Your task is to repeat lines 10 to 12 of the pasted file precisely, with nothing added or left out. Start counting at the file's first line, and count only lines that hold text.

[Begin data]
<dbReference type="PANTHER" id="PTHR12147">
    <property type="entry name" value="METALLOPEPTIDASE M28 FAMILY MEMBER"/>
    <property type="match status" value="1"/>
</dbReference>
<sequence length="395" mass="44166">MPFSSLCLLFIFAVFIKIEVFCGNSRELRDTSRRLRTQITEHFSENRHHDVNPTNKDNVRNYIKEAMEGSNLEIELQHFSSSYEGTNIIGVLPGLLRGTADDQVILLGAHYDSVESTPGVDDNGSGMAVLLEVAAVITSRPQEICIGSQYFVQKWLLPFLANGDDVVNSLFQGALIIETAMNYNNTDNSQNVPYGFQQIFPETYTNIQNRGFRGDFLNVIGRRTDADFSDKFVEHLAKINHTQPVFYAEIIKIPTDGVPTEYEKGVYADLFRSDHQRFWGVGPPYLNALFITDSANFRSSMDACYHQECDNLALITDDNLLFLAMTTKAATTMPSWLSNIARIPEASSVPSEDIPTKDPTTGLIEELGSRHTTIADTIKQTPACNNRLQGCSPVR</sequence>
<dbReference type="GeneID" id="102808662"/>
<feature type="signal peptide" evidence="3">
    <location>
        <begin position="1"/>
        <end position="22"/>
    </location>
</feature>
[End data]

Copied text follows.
        <end position="22"/>
    </location>
</feature>